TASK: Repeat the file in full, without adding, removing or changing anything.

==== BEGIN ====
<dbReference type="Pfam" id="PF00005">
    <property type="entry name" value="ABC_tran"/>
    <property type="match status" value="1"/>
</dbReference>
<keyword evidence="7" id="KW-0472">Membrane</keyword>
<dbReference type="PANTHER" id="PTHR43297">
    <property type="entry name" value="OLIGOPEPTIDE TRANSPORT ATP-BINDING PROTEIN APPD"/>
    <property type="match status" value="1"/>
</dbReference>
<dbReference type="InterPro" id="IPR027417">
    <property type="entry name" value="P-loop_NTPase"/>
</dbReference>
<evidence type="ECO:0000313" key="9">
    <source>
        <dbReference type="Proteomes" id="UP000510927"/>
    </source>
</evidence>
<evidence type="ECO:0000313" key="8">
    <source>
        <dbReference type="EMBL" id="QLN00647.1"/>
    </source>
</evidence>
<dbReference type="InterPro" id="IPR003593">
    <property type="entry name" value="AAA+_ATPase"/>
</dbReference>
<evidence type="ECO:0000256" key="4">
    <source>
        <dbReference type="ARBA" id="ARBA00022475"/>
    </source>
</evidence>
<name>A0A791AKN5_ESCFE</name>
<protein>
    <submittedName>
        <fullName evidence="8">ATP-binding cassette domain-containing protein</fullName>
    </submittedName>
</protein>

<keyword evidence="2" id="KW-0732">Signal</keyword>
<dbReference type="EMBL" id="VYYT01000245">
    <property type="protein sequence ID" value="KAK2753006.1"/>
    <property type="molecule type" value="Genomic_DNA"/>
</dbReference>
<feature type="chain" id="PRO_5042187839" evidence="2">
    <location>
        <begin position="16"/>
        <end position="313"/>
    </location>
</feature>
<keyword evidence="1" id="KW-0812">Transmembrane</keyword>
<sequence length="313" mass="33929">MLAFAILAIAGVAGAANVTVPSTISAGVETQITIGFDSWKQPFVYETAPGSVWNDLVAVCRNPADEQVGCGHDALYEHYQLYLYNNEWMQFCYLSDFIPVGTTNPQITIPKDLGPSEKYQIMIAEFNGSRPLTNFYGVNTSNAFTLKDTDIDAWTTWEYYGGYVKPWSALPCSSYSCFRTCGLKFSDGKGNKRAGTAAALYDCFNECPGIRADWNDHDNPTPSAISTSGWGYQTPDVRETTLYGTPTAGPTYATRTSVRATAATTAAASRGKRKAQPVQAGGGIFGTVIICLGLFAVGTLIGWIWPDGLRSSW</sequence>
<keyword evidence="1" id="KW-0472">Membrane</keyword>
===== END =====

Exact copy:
<dbReference type="Pfam" id="PF00005">
    <property type="entry name" value="ABC_tran"/>
    <property type="match status" value="1"/>
</dbReference>
<keyword evidence="7" id="KW-0472">Membrane</keyword>
<dbReference type="PANTHER" id="PTHR43297">
    <property type="entry name" value="OLIGOPEPTIDE TRANSPORT ATP-BINDING PROTEIN APPD"/>
    <property type="match status" value="1"/>
</dbReference>
<dbReference type="InterPro" id="IPR027417">
    <property type="entry name" value="P-loop_NTPase"/>
</dbReference>
<evidence type="ECO:0000313" key="9">
    <source>
        <dbReference type="Proteomes" id="UP000510927"/>
    </source>
</evidence>
<evidence type="ECO:0000313" key="8">
    <source>
        <dbReference type="EMBL" id="QLN00647.1"/>
    </source>
</evidence>
<dbReference type="InterPro" id="IPR003593">
    <property type="entry name" value="AAA+_ATPase"/>
</dbReference>
<evidence type="ECO:0000256" key="4">
    <source>
        <dbReference type="ARBA" id="ARBA00022475"/>
    </source>
</evidence>
<name>A0A791AKN5_ESCFE</name>
<protein>
    <submittedName>
        <fullName evidence="8">ATP-binding cassette domain-containing protein</fullName>
    </submittedName>
</protein>

<keyword evidence="2" id="KW-0732">Signal</keyword>
<dbReference type="EMBL" id="VYYT01000245">
    <property type="protein sequence ID" value="KAK2753006.1"/>
    <property type="molecule type" value="Genomic_DNA"/>
</dbReference>
<feature type="chain" id="PRO_5042187839" evidence="2">
    <location>
        <begin position="16"/>
        <end position="313"/>
    </location>
</feature>
<keyword evidence="1" id="KW-0812">Transmembrane</keyword>
<sequence length="313" mass="33929">MLAFAILAIAGVAGAANVTVPSTISAGVETQITIGFDSWKQPFVYETAPGSVWNDLVAVCRNPADEQVGCGHDALYEHYQLYLYNNEWMQFCYLSDFIPVGTTNPQITIPKDLGPSEKYQIMIAEFNGSRPLTNFYGVNTSNAFTLKDTDIDAWTTWEYYGGYVKPWSALPCSSYSCFRTCGLKFSDGKGNKRAGTAAALYDCFNECPGIRADWNDHDNPTPSAISTSGWGYQTPDVRETTLYGTPTAGPTYATRTSVRATAATTAAASRGKRKAQPVQAGGGIFGTVIICLGLFAVGTLIGWIWPDGLRSSW</sequence>
<keyword evidence="1" id="KW-0472">Membrane</keyword>